Speaking of shopping... Somehow I managed to forget to take my underwear that I had packed back on Maui. I was a bit surprised this morning upon excavating my backpack and not seeing my care package! My first thought was that the airlines went through my bag and somehow that package didn't get put back in... As I sift through my internal hard drive (brain) though, it's likely that I left them back on Maui. I generally don't do absent-minded things as such, but I was in a heightened state of consciousness back on Maui so... Oh well, I imagine there is a Target so ethereal nearby.

Our hosts here are Claire-bear (the 2nd, as the 1st resides in Erbil, Iraqi Kurdistan with her husband and adorable twins), Robert, and super-daughter Johnene. What a cool beach bungalow they have. It's like a museum of California life and lore from the past up to the present. I mean every moment ...

Time to eat...

Wednesday morning in Colton, California at the truck stop watching Johnny eat a heartily breakfast full of meat (protein). Talked to Simone on the phone as she is in Cali says well (San Diego).  Feels good to be back in America...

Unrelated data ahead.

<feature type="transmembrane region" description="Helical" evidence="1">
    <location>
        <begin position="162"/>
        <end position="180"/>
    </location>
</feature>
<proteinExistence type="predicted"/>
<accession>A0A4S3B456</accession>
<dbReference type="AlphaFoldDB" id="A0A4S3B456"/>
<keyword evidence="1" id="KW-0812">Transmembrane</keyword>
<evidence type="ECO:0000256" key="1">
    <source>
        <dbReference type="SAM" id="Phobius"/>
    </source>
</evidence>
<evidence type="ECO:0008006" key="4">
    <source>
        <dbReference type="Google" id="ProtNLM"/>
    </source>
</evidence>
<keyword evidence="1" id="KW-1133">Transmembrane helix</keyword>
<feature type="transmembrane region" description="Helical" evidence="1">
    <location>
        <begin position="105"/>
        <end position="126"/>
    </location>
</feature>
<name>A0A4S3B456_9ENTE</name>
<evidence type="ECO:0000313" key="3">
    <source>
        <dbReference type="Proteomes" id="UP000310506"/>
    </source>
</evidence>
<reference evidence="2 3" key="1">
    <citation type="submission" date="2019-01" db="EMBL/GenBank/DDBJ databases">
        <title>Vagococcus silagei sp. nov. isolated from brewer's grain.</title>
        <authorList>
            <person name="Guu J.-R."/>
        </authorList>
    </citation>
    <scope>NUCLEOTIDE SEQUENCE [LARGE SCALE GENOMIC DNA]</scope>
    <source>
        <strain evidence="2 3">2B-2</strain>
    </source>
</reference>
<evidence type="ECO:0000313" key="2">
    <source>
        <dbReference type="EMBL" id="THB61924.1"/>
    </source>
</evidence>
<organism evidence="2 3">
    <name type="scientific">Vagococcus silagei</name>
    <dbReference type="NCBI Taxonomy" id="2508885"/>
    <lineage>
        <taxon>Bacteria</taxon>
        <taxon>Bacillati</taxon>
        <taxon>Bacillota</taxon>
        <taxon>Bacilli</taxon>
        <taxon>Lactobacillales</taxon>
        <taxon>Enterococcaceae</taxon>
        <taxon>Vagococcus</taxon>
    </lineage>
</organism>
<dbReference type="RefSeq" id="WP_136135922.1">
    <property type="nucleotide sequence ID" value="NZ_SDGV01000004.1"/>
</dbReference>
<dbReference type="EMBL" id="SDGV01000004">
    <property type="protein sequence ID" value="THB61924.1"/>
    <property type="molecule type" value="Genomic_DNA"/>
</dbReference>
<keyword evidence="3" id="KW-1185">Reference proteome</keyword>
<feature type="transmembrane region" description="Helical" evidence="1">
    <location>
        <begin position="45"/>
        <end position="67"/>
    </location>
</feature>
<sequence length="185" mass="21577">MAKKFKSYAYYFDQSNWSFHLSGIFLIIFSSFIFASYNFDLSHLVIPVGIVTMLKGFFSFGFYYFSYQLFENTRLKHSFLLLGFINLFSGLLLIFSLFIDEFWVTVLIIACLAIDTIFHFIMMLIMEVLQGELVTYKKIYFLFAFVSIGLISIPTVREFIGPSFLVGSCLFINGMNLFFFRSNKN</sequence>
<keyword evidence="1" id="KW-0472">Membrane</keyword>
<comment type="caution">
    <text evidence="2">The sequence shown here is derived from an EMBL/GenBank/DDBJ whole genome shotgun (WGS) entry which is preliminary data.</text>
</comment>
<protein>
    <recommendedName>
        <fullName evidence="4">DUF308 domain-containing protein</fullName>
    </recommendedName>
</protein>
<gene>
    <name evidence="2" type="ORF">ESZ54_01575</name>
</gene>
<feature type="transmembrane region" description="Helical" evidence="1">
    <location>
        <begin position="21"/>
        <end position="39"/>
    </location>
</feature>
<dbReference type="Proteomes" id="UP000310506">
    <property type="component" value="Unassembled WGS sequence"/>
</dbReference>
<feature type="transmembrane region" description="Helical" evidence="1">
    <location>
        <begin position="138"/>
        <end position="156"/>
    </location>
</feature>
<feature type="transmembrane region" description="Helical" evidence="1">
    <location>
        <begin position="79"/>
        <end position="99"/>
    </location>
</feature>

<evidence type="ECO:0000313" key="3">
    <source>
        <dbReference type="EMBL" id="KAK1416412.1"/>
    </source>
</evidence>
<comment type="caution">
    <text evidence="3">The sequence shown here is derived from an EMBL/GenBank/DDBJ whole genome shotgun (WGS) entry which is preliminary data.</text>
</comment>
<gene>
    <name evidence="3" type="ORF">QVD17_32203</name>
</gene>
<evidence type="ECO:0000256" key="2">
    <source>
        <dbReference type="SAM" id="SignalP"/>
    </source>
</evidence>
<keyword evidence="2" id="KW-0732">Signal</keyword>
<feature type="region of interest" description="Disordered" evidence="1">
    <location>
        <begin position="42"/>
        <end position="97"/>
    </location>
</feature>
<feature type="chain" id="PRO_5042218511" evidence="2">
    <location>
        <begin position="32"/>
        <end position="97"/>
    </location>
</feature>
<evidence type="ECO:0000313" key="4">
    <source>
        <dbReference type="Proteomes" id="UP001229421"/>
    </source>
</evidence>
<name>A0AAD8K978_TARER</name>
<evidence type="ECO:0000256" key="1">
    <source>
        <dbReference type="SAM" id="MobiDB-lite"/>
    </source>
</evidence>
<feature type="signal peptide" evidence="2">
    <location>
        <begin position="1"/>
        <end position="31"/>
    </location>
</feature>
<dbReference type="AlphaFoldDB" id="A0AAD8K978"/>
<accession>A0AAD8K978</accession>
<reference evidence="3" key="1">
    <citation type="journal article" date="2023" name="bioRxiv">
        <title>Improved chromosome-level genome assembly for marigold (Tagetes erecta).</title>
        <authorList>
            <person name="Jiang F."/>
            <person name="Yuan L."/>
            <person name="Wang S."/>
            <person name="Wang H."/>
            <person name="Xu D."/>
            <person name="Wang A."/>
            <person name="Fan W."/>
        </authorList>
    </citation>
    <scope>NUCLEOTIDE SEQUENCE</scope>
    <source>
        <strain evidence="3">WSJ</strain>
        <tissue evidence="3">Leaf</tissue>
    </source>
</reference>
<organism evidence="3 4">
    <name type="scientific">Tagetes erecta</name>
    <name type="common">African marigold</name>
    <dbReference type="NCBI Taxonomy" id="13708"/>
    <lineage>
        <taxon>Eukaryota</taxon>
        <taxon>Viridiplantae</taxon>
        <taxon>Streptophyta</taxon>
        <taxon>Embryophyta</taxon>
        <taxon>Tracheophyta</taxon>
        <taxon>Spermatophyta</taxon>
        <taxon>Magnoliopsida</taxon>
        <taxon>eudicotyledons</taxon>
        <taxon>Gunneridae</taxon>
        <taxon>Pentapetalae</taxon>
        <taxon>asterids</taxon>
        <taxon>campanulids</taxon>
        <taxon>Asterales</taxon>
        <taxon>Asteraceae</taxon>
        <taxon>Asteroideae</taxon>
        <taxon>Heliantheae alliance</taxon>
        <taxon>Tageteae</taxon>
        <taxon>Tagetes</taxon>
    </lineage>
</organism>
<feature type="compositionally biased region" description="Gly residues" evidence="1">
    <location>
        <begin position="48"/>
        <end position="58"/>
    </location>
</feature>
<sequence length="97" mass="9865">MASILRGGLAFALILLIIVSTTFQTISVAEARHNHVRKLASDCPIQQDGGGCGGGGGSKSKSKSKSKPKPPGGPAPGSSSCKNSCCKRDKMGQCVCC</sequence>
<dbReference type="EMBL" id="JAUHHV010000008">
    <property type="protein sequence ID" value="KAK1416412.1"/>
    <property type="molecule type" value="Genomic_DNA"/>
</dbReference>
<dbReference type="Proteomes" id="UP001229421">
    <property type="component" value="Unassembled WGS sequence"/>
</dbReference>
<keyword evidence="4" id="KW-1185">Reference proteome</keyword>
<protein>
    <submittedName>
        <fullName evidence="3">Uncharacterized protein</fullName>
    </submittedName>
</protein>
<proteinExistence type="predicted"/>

One way this 'feel goodness' is being manifested by me: wearing Daisy Dukes and tank tops and not caring about what is showing, knowing that no one else cares what is showing, and just feeling good about being nonchalant and normal in general. This is what I miss most about America perhaps: the ability to realize that my body is just my body. It is not something that needs to be covered up, and is not considered to be 'sexualized' in such a way that needs to be hidden. I'm not making any judgments, but it just feels good to not wonder on a daily basis if I'm exposing too much skin- above elbow, or above knee, or cleavage.  I am, of course, respectful when living abroad, but not a day goes by when I think, and re-think, my attire. Here I am inside a truck-stop diner just letting it hang naturally, and no one pays attention in any overt way :) That's all.